Friday, May 19, 2017

When God is Pierced by Grief

Luke 2.27-35
Simeon is the sort of purveyor of doom and gloom whom we can well do without when we’re celebrating something good, like a new birth or a christening, because he’s likely to spoil our mood. Mary and Joseph were feeling happy and optimistic because they were dedicating their firstborn son to God in the Temple, and at first Simeon made them feel even better when he told them that their son was destined to be a guiding light, pointing all the nations of the world to God’s way for them. It’s amazing stuff. But then he spoilt it all by revealing that, from his perspective, the glass was only half full and a lot of emptiness remained. And it was an emptiness filled not just with uncertainty, but with rejection, denial, pain and suffering.
The definition of a parent is someone who worries about their children. The columnist Gaby Hinsliffe said that after the suicide bombing at the Manchester Arena 'all parents were reminded of the never-ending dread of losing a child.' And that goes for grandparents to! She wrote, 'To love is to fear, and that is what I never really grasped before parenthood... Having children is one long process of daring yourself to let go' because you know that 'they need to make their own way in the world... To love is to fear but learn not to show it.'
When a couple are expecting a baby they often say, ‘We can’t wait for the baby to be here, then we’ll  be able to stop worrying.’ Ha, ha! As if that’s going to happen! They will worry about their children until their dying day, and - if they grow to adulthood - they’ll still be worrying about their children long after the children have started to worry about them as well.
Simeon’s prophecy was included in the Gospel because the early Christians felt it revealed something about Mary, how her soul had been pierced to the quick by the sword of grief when her eldest son was rejected. When a parent grieves, they grieve forever. The wound is always fresh. However, she came to terms with her grief sufficiently to turn from being one of the first opponents of Jesus’ ministry to becoming part of the inner circle of his most committed supporters.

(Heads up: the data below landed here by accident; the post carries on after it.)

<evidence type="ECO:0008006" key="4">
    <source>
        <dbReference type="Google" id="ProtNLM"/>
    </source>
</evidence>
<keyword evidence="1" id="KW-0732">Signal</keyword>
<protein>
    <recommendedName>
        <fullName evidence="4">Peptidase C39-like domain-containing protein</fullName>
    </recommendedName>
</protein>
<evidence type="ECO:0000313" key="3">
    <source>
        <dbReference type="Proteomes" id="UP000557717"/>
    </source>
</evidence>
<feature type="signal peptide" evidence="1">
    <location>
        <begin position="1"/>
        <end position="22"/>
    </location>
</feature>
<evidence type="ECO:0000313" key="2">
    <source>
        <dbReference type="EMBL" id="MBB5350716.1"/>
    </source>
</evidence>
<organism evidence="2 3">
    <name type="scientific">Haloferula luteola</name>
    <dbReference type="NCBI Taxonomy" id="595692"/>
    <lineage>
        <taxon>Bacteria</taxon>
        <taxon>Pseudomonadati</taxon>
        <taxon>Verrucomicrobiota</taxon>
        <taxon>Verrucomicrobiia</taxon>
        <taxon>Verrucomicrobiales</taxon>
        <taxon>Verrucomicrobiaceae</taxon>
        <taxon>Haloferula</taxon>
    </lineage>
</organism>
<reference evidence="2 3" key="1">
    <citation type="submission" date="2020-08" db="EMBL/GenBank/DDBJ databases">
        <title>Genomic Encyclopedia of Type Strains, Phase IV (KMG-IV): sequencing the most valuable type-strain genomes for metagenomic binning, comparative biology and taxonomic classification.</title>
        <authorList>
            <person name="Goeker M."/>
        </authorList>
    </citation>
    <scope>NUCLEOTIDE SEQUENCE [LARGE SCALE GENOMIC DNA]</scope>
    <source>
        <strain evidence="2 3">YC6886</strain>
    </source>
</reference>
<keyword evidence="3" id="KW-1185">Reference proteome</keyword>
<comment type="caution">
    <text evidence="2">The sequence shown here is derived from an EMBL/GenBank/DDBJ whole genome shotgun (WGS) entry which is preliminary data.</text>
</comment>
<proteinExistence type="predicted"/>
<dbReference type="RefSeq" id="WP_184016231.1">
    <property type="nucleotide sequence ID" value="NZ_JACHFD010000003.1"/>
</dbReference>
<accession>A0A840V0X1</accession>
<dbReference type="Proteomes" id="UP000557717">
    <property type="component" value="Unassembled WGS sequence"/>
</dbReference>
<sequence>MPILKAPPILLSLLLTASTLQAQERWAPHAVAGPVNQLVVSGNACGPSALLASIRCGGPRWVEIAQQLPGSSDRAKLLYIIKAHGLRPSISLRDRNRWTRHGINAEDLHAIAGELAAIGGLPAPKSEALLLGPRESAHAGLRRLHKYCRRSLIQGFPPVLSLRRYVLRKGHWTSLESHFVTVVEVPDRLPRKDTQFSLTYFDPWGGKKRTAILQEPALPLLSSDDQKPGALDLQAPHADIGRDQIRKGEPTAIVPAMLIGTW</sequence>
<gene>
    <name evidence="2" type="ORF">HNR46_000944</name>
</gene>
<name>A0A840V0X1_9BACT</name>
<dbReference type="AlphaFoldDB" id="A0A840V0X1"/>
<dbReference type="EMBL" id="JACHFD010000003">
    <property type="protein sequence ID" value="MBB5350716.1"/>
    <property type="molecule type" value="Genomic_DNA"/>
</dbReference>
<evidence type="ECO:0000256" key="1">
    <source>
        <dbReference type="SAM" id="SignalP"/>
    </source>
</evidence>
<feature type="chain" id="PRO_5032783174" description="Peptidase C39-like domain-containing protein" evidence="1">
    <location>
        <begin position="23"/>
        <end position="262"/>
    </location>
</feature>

I think the other reason why Luke included this unsettling story is because it reveals something about the nature of God, for God is Jesus’ parent too. Much is often made, in traditional theories about the Cross, of the need for God’s wrath about human sinfulness to be satisfied or dealt with in some way. God is bound to feel wrathful about a lot of what goes on in human society - things like the abuse of power, especially when that power is used to hurt innocent victims, or the careless damage we do to the planet, and so on. These things hurt him deeply and cause him great offence. He is also pierced by the sword of grief whenever people suffer and the world is harmed, and - like Mary - he was pierced by grief when Jesus was rejected and killed.
Through Jesus people were able to see with their own eyes what God was doing to save the human race and the world in which we live. He was a light for all nations and to some people this was the gift of peace. But it brought out darkness and rejection in others. So what should have been a cause for rejoicing brought grief instead.
Of course, because - like Simeon - God can see into the future, what happened to Jesus on the Cross can hardly have surprised him, but nonetheless it must have disappointed and dismayed him. Grief still comes as a shock and hurts us profoundly, even when we know that someone we love is about to die.
When we are pierced by grief God grieves too. And when we plumb the depths of grief we can know that he has grieved before us and understands how we feel. God is not aloof and untouched by suffering and harm, he experiences it with us. He too has had to dare himself to let go of a creation that he loves so that we can learn to make our own way in the world with his help.

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